If any of the entities have any questions or issues, Parrott told Bishop to have them call him. Bishop asked why they would call him rather than a supervisor. Parrott said the board of supervisors isn’t handling the administration part; the board handles the expenditures.

Bishop said, “I would hope you understand their frustration. We put the committee together. We went through the full process. We allotted funds. Now we’re saying we didn’t allot the funds. We did allot the funds in that amount. There’s a contract that’s been in place … These folks are waiting on this money.”

Understanding there are rules that need to be followed, Bishop argued the county has not done a great job of communicating with the groups when they have already been told they have been allotted these funds. Parrott said the county cannot spend any money until verifies them once more.


As chair of the ARPA committee, Bishop was frustrated this was the first time he had heard about this issue, which has seemingly persisted for months. Parrott said he was not present during the meeting in which supervisors approved the ARPA committee’s request in the first place.

“I don’t know how much the amounts were. I wasn’t here to tell you that we got issues,” Parrott said. “I’m telling you today we’ve got issues … I got an email yesterday that tells us that it was Dun & Bradstreet that sent bad data. I just found it out. So how could I tell you?”

However, Parrot was present during the June 28 county ARPA committee meeting and had even voted against the $150,000 dispersal.

Bishop asked Parrott from this point forward to share this type of information with the ARPA committee. Parrott then said all the ARPA committee is for is to advise the board and have no other power. How the federal stimulus is spent is up to the Jasper County Board of Supervisors, he said.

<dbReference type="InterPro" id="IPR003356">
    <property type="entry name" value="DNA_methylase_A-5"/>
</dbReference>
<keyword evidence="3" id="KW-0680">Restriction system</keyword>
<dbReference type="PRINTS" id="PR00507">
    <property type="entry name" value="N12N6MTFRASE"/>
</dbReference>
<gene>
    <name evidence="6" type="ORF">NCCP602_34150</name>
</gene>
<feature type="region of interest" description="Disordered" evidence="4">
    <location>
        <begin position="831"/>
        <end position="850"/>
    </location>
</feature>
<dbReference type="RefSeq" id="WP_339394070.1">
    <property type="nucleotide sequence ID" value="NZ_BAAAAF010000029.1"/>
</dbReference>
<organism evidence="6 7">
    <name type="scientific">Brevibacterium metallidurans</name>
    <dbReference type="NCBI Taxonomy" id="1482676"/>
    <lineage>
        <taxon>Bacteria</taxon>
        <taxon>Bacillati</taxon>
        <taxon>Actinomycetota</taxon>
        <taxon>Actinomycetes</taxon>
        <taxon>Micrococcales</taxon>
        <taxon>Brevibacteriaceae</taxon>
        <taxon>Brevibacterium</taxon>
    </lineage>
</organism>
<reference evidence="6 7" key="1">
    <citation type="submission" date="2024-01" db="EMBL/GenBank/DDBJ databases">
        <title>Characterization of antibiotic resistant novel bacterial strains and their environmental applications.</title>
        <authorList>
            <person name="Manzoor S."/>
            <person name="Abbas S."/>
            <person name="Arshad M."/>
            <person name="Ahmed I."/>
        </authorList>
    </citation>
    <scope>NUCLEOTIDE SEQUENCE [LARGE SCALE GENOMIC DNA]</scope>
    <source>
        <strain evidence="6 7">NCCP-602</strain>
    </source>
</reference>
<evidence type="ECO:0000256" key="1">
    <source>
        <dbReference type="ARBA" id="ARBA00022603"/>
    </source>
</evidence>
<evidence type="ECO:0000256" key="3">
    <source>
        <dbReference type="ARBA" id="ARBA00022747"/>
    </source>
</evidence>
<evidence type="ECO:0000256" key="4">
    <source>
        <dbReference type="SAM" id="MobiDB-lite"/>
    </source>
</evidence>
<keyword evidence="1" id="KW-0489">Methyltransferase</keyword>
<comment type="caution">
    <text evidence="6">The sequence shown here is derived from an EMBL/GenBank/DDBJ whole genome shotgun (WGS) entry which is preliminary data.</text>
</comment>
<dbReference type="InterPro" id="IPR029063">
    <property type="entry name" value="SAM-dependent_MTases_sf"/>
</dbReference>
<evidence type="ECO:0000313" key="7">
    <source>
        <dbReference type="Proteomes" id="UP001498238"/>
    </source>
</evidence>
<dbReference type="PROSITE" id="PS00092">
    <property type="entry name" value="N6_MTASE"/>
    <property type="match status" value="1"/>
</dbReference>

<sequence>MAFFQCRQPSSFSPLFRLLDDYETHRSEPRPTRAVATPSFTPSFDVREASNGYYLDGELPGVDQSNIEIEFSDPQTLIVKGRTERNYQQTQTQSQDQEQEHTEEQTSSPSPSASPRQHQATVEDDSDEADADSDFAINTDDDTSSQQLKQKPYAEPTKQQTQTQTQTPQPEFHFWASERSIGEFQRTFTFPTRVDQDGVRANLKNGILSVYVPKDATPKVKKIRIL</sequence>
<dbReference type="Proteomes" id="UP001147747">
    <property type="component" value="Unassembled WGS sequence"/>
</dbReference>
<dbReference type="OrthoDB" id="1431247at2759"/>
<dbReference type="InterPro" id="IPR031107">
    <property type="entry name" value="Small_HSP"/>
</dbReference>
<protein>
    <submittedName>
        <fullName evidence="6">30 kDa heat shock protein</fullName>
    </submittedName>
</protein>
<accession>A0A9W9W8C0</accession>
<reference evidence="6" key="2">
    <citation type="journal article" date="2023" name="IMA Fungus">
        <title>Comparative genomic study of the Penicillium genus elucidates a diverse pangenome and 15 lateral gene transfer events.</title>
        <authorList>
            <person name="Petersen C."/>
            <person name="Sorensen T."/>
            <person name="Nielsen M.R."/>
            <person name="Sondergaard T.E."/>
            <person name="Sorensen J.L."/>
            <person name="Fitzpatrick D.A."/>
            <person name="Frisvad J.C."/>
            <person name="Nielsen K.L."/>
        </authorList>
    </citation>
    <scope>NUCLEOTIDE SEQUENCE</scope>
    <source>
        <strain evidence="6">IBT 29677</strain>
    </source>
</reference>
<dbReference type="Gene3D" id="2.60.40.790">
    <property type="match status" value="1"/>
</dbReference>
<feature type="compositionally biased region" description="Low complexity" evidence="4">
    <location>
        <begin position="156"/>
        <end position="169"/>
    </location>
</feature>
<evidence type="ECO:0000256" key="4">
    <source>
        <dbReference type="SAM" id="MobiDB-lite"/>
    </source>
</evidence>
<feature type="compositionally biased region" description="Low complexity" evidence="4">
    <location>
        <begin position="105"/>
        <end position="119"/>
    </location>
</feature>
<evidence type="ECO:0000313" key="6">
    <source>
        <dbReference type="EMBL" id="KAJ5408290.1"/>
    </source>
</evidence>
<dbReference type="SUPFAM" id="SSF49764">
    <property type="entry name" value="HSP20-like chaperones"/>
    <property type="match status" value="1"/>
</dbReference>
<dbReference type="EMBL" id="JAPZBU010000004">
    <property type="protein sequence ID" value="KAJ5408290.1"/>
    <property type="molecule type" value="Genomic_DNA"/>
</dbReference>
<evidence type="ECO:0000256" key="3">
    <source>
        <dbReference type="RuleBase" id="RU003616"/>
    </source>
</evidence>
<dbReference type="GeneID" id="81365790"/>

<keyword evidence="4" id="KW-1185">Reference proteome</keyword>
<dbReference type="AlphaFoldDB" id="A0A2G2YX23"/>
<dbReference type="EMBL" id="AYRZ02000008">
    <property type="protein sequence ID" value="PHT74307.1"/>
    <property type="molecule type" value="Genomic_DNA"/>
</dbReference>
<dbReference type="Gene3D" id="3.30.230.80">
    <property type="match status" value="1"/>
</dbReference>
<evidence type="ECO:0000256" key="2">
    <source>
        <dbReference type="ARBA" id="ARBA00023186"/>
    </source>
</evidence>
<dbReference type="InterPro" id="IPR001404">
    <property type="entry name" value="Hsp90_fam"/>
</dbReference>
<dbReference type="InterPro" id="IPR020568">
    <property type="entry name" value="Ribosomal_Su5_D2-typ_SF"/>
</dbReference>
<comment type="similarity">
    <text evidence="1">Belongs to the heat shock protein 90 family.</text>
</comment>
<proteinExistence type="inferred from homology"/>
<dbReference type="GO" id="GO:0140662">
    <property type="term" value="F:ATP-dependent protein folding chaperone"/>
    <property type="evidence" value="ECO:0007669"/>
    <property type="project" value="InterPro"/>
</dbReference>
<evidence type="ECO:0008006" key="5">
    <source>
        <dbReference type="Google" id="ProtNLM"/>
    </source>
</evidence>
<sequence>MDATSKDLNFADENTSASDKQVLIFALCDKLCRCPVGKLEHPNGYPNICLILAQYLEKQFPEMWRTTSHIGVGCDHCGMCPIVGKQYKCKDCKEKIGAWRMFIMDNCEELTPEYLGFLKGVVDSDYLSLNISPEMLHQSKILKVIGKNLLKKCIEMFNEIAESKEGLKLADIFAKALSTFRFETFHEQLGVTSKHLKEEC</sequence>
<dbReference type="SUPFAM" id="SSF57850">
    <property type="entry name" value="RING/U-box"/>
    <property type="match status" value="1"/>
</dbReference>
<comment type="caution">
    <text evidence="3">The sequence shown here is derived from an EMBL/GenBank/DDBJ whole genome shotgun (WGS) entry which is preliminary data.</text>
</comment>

“That’s all it is,” he said. “It’s just a committee that was to look at the projects and say, ‘Hey, these are good ones. Would you guys please consider these projects?’ That’s it. That’s all the authority that we have.”

Again, Bishop brought up a point he made when the immediate needs projects were approved by supervisors: Why even have the ARPA committee? Parrott said the federal government required public input. But now those rules have changed. Bishop asked if it is time to disband the committee.

“That’s up to the board,” Parrott said.


Bishop asked the supervisors to give their perspectives on the conversation between him and Parrott. The county treasurer acknowledged he was putting supervisors on the spot but he wanted to know their thoughts on the ARPA committee “because there isn’t any communication going on.”

Jasper County Supervisor Brandon Talsma said the ARPA committee did what it was supposed to do, which was to give recommendations. The board did act on the recommendations, but Talsma said until the situation gets cleaned up he believes the county cannot allocate any money.

In addition to the immediate needs, the ARPA committee expressed interest in establishing a countywide EMS service. But supervisors wanted further estimates before acting on the project. Talsma said once the county gets those estimates, the committee can determine what to do with the rest of the money.

Jasper County Supervisor Denny Carpenter said it would be good if this new information was communicated to the ARPA committee. Jasper County Supervisor Doug Cupples said he appreciates the ARPA committee and voted as such. Cupples is in agreement that he wants the process expedited.

Talsma said, “But I don’t think any of us knew SAMs wasn’t working until yesterday.”

Bishop asked that the supervisors and auditor keep that line of communication open to the committee members and to send an email to the members explaining the situation. A lot of people, Bishop said, are asking them and other elected officials about when they will receive their money.

Contact Christopher Braunschweig at 641-792-3121 ext 6560 or

Christopher Braunschweig

Christopher Braunschweig

Christopher Braunschweig has a strong passion for community journalism and covers city council, school board, politics and general news in Newton, Iowa and Jasper County.